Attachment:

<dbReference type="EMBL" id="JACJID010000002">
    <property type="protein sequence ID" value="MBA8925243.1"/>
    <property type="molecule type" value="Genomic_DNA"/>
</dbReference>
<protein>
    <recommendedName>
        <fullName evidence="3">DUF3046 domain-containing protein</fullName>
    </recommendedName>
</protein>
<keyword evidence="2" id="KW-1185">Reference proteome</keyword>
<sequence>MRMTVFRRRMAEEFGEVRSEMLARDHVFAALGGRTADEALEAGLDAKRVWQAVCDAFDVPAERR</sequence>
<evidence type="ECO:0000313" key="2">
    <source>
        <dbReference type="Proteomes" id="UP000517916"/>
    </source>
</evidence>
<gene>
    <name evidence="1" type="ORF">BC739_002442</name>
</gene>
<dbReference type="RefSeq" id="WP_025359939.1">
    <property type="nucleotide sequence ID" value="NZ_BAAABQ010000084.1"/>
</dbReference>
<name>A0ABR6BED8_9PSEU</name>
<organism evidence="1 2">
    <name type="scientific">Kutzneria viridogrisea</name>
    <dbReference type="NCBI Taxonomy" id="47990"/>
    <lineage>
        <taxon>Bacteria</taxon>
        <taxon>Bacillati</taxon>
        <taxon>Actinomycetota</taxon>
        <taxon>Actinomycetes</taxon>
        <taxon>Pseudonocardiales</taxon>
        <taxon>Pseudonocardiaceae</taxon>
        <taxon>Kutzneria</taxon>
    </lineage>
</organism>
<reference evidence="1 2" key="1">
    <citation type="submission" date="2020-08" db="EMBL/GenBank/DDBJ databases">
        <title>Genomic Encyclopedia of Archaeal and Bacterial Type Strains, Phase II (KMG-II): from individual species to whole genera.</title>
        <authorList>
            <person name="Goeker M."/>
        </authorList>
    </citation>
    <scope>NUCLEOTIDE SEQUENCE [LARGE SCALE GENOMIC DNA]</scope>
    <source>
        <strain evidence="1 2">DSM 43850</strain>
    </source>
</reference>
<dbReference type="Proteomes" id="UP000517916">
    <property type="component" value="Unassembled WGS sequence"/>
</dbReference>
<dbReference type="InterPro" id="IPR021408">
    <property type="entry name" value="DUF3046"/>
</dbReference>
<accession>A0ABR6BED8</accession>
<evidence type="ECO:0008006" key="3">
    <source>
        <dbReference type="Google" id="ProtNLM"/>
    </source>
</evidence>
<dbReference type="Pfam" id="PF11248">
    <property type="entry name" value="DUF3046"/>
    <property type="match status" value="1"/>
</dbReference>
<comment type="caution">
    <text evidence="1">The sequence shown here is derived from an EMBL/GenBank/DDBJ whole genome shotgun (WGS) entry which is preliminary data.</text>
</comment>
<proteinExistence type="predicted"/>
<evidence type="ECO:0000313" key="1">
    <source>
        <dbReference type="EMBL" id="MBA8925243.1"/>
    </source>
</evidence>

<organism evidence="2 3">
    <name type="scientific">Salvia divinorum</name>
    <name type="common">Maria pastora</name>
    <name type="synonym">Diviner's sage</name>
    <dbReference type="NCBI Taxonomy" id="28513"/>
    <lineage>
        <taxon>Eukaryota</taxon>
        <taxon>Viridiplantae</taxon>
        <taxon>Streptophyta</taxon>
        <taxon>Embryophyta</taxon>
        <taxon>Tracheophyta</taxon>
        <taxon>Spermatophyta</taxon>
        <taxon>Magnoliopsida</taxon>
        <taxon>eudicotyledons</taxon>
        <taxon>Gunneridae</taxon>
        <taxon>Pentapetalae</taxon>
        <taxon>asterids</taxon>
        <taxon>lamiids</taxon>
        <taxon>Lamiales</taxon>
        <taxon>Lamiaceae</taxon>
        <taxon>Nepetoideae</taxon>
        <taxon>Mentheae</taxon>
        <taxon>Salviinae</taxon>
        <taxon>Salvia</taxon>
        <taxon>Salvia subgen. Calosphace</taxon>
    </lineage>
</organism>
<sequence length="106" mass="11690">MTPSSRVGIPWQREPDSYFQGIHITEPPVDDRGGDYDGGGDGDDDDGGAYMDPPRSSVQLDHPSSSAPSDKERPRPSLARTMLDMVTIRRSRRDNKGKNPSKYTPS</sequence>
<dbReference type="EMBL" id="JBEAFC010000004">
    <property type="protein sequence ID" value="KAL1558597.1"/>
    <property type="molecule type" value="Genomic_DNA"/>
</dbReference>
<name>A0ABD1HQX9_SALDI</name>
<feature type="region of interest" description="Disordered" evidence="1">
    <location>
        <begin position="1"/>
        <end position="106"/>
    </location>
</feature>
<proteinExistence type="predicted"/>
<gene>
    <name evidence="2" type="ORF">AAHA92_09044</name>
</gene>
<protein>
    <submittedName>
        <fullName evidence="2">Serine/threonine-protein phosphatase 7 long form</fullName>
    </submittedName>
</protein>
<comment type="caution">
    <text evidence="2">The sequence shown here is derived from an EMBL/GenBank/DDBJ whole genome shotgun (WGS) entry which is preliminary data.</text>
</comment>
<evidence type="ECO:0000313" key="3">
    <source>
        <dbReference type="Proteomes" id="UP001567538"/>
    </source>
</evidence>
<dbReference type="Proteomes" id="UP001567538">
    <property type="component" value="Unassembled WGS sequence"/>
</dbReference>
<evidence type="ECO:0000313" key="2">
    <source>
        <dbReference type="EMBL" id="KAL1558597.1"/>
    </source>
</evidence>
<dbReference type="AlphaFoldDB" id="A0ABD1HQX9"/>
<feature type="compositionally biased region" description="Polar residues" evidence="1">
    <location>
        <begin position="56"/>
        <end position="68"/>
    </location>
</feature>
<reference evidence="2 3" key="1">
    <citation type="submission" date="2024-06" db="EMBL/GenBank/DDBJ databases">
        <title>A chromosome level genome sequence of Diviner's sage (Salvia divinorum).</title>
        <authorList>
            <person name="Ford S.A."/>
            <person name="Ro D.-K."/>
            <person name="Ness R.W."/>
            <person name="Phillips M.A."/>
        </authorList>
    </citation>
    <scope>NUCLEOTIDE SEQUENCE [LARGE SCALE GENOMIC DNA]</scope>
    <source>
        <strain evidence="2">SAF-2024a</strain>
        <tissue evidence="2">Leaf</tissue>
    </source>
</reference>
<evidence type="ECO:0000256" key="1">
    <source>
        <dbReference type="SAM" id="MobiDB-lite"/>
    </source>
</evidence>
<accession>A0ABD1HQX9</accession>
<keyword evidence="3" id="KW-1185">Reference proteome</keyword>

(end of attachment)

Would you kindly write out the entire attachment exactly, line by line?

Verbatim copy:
<dbReference type="EMBL" id="JACJID010000002">
    <property type="protein sequence ID" value="MBA8925243.1"/>
    <property type="molecule type" value="Genomic_DNA"/>
</dbReference>
<protein>
    <recommendedName>
        <fullName evidence="3">DUF3046 domain-containing protein</fullName>
    </recommendedName>
</protein>
<keyword evidence="2" id="KW-1185">Reference proteome</keyword>
<sequence>MRMTVFRRRMAEEFGEVRSEMLARDHVFAALGGRTADEALEAGLDAKRVWQAVCDAFDVPAERR</sequence>
<evidence type="ECO:0000313" key="2">
    <source>
        <dbReference type="Proteomes" id="UP000517916"/>
    </source>
</evidence>
<gene>
    <name evidence="1" type="ORF">BC739_002442</name>
</gene>
<dbReference type="RefSeq" id="WP_025359939.1">
    <property type="nucleotide sequence ID" value="NZ_BAAABQ010000084.1"/>
</dbReference>
<name>A0ABR6BED8_9PSEU</name>
<organism evidence="1 2">
    <name type="scientific">Kutzneria viridogrisea</name>
    <dbReference type="NCBI Taxonomy" id="47990"/>
    <lineage>
        <taxon>Bacteria</taxon>
        <taxon>Bacillati</taxon>
        <taxon>Actinomycetota</taxon>
        <taxon>Actinomycetes</taxon>
        <taxon>Pseudonocardiales</taxon>
        <taxon>Pseudonocardiaceae</taxon>
        <taxon>Kutzneria</taxon>
    </lineage>
</organism>
<reference evidence="1 2" key="1">
    <citation type="submission" date="2020-08" db="EMBL/GenBank/DDBJ databases">
        <title>Genomic Encyclopedia of Archaeal and Bacterial Type Strains, Phase II (KMG-II): from individual species to whole genera.</title>
        <authorList>
            <person name="Goeker M."/>
        </authorList>
    </citation>
    <scope>NUCLEOTIDE SEQUENCE [LARGE SCALE GENOMIC DNA]</scope>
    <source>
        <strain evidence="1 2">DSM 43850</strain>
    </source>
</reference>
<dbReference type="Proteomes" id="UP000517916">
    <property type="component" value="Unassembled WGS sequence"/>
</dbReference>
<dbReference type="InterPro" id="IPR021408">
    <property type="entry name" value="DUF3046"/>
</dbReference>
<accession>A0ABR6BED8</accession>
<evidence type="ECO:0008006" key="3">
    <source>
        <dbReference type="Google" id="ProtNLM"/>
    </source>
</evidence>
<dbReference type="Pfam" id="PF11248">
    <property type="entry name" value="DUF3046"/>
    <property type="match status" value="1"/>
</dbReference>
<comment type="caution">
    <text evidence="1">The sequence shown here is derived from an EMBL/GenBank/DDBJ whole genome shotgun (WGS) entry which is preliminary data.</text>
</comment>
<proteinExistence type="predicted"/>
<evidence type="ECO:0000313" key="1">
    <source>
        <dbReference type="EMBL" id="MBA8925243.1"/>
    </source>
</evidence>

<organism evidence="2 3">
    <name type="scientific">Salvia divinorum</name>
    <name type="common">Maria pastora</name>
    <name type="synonym">Diviner's sage</name>
    <dbReference type="NCBI Taxonomy" id="28513"/>
    <lineage>
        <taxon>Eukaryota</taxon>
        <taxon>Viridiplantae</taxon>
        <taxon>Streptophyta</taxon>
        <taxon>Embryophyta</taxon>
        <taxon>Tracheophyta</taxon>
        <taxon>Spermatophyta</taxon>
        <taxon>Magnoliopsida</taxon>
        <taxon>eudicotyledons</taxon>
        <taxon>Gunneridae</taxon>
        <taxon>Pentapetalae</taxon>
        <taxon>asterids</taxon>
        <taxon>lamiids</taxon>
        <taxon>Lamiales</taxon>
        <taxon>Lamiaceae</taxon>
        <taxon>Nepetoideae</taxon>
        <taxon>Mentheae</taxon>
        <taxon>Salviinae</taxon>
        <taxon>Salvia</taxon>
        <taxon>Salvia subgen. Calosphace</taxon>
    </lineage>
</organism>
<sequence length="106" mass="11690">MTPSSRVGIPWQREPDSYFQGIHITEPPVDDRGGDYDGGGDGDDDDGGAYMDPPRSSVQLDHPSSSAPSDKERPRPSLARTMLDMVTIRRSRRDNKGKNPSKYTPS</sequence>
<dbReference type="EMBL" id="JBEAFC010000004">
    <property type="protein sequence ID" value="KAL1558597.1"/>
    <property type="molecule type" value="Genomic_DNA"/>
</dbReference>
<name>A0ABD1HQX9_SALDI</name>
<feature type="region of interest" description="Disordered" evidence="1">
    <location>
        <begin position="1"/>
        <end position="106"/>
    </location>
</feature>
<proteinExistence type="predicted"/>
<gene>
    <name evidence="2" type="ORF">AAHA92_09044</name>
</gene>
<protein>
    <submittedName>
        <fullName evidence="2">Serine/threonine-protein phosphatase 7 long form</fullName>
    </submittedName>
</protein>
<comment type="caution">
    <text evidence="2">The sequence shown here is derived from an EMBL/GenBank/DDBJ whole genome shotgun (WGS) entry which is preliminary data.</text>
</comment>
<evidence type="ECO:0000313" key="3">
    <source>
        <dbReference type="Proteomes" id="UP001567538"/>
    </source>
</evidence>
<dbReference type="Proteomes" id="UP001567538">
    <property type="component" value="Unassembled WGS sequence"/>
</dbReference>
<evidence type="ECO:0000313" key="2">
    <source>
        <dbReference type="EMBL" id="KAL1558597.1"/>
    </source>
</evidence>
<dbReference type="AlphaFoldDB" id="A0ABD1HQX9"/>
<feature type="compositionally biased region" description="Polar residues" evidence="1">
    <location>
        <begin position="56"/>
        <end position="68"/>
    </location>
</feature>
<reference evidence="2 3" key="1">
    <citation type="submission" date="2024-06" db="EMBL/GenBank/DDBJ databases">
        <title>A chromosome level genome sequence of Diviner's sage (Salvia divinorum).</title>
        <authorList>
            <person name="Ford S.A."/>
            <person name="Ro D.-K."/>
            <person name="Ness R.W."/>
            <person name="Phillips M.A."/>
        </authorList>
    </citation>
    <scope>NUCLEOTIDE SEQUENCE [LARGE SCALE GENOMIC DNA]</scope>
    <source>
        <strain evidence="2">SAF-2024a</strain>
        <tissue evidence="2">Leaf</tissue>
    </source>
</reference>
<evidence type="ECO:0000256" key="1">
    <source>
        <dbReference type="SAM" id="MobiDB-lite"/>
    </source>
</evidence>
<accession>A0ABD1HQX9</accession>
<keyword evidence="3" id="KW-1185">Reference proteome</keyword>